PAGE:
Franklin Graham: Christians Will Lose the Power to Pray Outside Church Walls ‘Maybe in My Lifetime’
The Rev. Franklin Graham, who last month was officially “dis-invited” by the Army to speak at a National Day of Prayer ceremony at the Pentagon for statements he made about Islam, said he will not back down in preaching the Gospel as he sees it.
“We’re living in a time where we cannot compromise, we cannot back up, we cannot retreat,” Graham said Wednesday during a live Webcast from the Washington, D.C. offices of the Family Research Council.
“The Gospel of the Lord Jesus Christ is to be preached to the ends of the Earth – that’s what He’s called us to do,” he said.
Graham, the honorary chairman of this year’s National Day of Prayer, made his comments in a sermon to an audience of leaders making final preparations for Thursday’s National Day of Prayer.
He alluded to Eastern Europe under communism, where Christians and others were allowed to pray only within their homes or inside the officially sanctioned churches that were allowed by the state.
“I think its coming to this country where we (will) have the freedom to preach inside a church wall, but we will lose the freedom to do it outside. That day will probably come – maybe in my lifetime,” Graham said.
Ironically, it was Graham’s famous father, the Rev. Billy Graham, who, in the 1980s became the first Western preacher allowed by the Soviet government to preach at a Russian church -- helping to open the door to greater religious freedom after 70 years of repression.
“(In the United States) we see everyday our rights being eroded. Just a little at a time, but its happening. Everyday. So let’s preach while we can. Let’s stand up and holler ‘Jesus Christ! King of Kings, Lord of Lords!’to the top of our voice,” the younger Graham said.
“The secularists are going to get ticked off, the news media’s going to hate it. I don’t know, maybe the people in the White House are going to be mad. But you know what, I don’t care. Because God has called us to take the Gospel -- His Gospel, the power of God and His Salvation -- unto the ends of the Earth.”
Graham was joined by James Dobson, founder of Focus on the Family, and Bishop Harry Jackson, Jr., who is leading efforts to stop and force a referendum on recent action by the Washington, D.C., city council creating homosexual marriage in the nation's capital.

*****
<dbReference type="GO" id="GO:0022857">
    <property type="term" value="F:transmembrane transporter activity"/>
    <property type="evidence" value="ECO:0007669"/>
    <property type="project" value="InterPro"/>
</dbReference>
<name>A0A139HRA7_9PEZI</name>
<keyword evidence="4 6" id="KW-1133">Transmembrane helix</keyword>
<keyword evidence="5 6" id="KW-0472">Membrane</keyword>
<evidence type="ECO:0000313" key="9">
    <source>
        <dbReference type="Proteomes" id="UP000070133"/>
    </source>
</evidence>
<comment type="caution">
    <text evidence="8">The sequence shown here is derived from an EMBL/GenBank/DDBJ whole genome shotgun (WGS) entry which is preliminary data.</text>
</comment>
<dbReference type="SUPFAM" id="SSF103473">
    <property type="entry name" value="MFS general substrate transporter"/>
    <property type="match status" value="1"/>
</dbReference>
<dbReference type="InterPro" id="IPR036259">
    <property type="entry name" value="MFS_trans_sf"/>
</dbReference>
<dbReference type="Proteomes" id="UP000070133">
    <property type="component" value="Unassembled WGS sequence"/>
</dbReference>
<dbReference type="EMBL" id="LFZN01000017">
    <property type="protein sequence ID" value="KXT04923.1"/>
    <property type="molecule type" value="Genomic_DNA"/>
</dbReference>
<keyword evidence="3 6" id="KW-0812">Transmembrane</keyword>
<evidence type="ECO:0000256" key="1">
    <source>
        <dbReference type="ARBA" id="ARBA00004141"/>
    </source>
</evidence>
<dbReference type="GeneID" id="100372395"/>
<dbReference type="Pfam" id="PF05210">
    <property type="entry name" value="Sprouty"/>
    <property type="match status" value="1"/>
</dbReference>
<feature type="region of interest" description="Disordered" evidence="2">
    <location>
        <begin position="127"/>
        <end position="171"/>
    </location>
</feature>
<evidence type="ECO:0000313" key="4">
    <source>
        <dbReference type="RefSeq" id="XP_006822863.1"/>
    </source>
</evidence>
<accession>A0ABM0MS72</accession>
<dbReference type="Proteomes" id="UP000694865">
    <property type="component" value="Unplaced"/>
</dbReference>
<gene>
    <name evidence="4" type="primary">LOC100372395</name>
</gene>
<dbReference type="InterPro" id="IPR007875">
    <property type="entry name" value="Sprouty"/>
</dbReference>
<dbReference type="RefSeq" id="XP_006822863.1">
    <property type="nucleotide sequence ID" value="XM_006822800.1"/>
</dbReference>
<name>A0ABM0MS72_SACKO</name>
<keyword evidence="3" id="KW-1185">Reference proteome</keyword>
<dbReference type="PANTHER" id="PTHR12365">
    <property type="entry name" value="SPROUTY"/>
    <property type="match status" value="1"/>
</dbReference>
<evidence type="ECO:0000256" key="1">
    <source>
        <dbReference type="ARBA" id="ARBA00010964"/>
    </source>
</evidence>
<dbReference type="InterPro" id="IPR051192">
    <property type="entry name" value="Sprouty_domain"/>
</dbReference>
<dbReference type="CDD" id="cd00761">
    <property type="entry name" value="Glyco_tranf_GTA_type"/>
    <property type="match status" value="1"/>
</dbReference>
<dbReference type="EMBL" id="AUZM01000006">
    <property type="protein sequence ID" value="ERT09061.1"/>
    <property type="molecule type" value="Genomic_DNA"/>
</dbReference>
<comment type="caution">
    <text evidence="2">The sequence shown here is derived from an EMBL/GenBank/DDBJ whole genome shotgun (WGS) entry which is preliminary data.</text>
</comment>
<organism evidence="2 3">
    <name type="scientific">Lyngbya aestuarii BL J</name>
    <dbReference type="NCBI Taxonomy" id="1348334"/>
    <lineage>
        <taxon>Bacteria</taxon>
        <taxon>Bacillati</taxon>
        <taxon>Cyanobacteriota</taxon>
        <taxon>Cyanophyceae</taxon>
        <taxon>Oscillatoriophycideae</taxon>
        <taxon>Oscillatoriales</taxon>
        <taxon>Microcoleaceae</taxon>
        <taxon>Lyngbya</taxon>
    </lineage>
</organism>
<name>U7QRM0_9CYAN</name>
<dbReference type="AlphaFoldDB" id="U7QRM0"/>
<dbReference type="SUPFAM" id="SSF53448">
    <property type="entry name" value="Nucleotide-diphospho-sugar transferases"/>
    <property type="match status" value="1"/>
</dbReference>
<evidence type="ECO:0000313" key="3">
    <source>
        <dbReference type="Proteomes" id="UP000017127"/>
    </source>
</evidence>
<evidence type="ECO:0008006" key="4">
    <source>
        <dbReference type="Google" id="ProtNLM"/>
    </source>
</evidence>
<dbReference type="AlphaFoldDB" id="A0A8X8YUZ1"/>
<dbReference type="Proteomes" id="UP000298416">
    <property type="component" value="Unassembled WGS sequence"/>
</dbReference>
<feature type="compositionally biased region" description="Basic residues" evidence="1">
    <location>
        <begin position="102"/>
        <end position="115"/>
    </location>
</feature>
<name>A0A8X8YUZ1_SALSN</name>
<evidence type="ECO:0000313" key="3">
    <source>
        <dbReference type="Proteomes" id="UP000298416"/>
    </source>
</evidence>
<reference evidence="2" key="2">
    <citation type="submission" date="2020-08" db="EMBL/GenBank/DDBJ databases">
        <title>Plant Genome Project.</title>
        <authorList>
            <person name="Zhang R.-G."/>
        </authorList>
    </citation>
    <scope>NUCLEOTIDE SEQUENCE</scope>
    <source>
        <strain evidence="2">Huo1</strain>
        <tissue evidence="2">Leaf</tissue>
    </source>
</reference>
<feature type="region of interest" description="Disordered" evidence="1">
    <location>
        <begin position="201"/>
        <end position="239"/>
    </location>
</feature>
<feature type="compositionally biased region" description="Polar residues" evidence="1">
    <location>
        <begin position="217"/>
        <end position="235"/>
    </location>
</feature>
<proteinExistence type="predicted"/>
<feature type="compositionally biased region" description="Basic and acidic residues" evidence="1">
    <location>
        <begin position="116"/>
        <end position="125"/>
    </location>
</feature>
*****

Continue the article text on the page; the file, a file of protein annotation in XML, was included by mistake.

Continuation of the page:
Dobson, who praised Graham as a "model" for the restrained way he responded to a recent ruling by a federal judge in Madison, Wis., outlawing the statute creating the National Day of Prayer, said the right to publicly proclaim the Christian Gospel was one of the chief freedoms enshrined in the Constitution by the Founding Fathers.
“I am convinced that there are people in high places, people with a great deal of authority and influence, who want to eliminate every vestige of religion -- especially Christian religion, or evangelical religion – from the public square. They want to expunge it. They want to get rid of it. They want to take away our right to worship and to have a prayer service in a government building. That’s not unconstitutional!” Dobson said.
Dobson said 33 of 44 U.S. presidents have called for a National Day of Prayer.
“This has been our history. We dare not lose it now,” Dobson exclaimed. “And we will, if we don’t have the guts to stand up with that kind of intensity.”
Dobson, whose wife Shirley serves as chairman of the National Day of Prayer Task Force, recounted a case in Santa Rosa County, Fla. -- near Pensacola -- involving a high school principal and athletic director at an off-campus event who prayed at an off-campus meeting.
“Prior to the meeting, one of them said to the other, ‘Why don’t you say a word of prayer from wisdom and what we’re about to do?’ And he said a 16-second prayer. It was a prayer for their food! Sixteen seconds! It was reported and a judge in Northern Florida hauled them into court, harangued them for eight hours in one day, and threatened to put them in prison for six months,” Dobson said.
Dobson said the judge did not back off until members of the Congressional Prayer Caucus took up the cause.
Last September, after a day-long court hearing, U.S. District Judge M. Case Rodgers in Pensacola ruled that Pace High School Principal Frank Lay and Athletic Director Robert Freeman had not violated a 2008 court order banning school employees from praying publicly "at any time or at any place" in the Florida school district.
Lay had asked Freeman to pray at the dedication of a field house held during school hours, but conducted on the property of a nearby church.
The men had faced up to six months in jail and $5,000 in fines each for violating the order, which the same judge had issued as a result of a 2008 lawsuit filed by the American Civil Liberties Union on bahalf of two anonymous students at the high school.
The judge held that the violation of the order had been "spontaneous" -- and not voluntary.